3-4 point low approach one-space low pincer one-point jump
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Up onto the fourth line
A modern line
A modern line
Steady for Black
Jumping out with is the most common answer to the tight pincer .
The answer at a is the standard play here. At b is the only real alternative: it is steady, and Black can hope then to develop on both sides.
To answer with shows consistent, natural aggression. White has to find some way to deal with this play other than pushing at the circled point .
The two major answers for White, at c and at d, have varied in popularity over recent decades. To play at d usually allows Black to take sente. On the other hand to play at c can mean large-scale fighting. Just recently the pros have been preferring c.
After , starting a new group, is just about forced. Then is expected. is an inducing move, setting up . It also obstructs a black extension along the left side.
After that, White has a choice of way to play: at the square-marked point to fight on the left side, or at one of the circle-marked points to attack on the upper side.
There are many variations on the way to this position, though.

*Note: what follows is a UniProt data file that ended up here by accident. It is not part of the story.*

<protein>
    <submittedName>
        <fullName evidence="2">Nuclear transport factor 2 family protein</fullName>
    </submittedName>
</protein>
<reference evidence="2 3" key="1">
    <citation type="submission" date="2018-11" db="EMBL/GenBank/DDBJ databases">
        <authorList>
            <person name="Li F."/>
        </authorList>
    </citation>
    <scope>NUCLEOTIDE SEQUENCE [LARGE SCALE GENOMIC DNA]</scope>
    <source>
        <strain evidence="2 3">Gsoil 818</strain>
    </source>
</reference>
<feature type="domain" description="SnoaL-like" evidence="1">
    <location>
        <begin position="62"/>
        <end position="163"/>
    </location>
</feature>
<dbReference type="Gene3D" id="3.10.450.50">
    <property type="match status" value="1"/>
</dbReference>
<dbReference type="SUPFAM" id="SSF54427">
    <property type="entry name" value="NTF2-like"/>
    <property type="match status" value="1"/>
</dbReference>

The variation with these days is followed by -. Black will play at once, but can leave follow-up moves here for a little while.
Black takes territory and sente. White was playing this way 15 years ago; but now the line above is seen again.
Alternatively White can descend:
If on the third line instead, White can settle easily with well-timed kikashi , and .
Forcing Black to crawl along the line of victory, while pushing the cart from behind, is considered a basic mistake for White (see fourth line, fifth line and pushing from behind). Strong players consider such plays only in exceptional circumstances.
Incidentally, when White pincers the original pincer stone around f, that stone can be considered kikashi, as it has already produced profit in the form of the fourth line territory, so that it can be sacrificed in the most profitable way.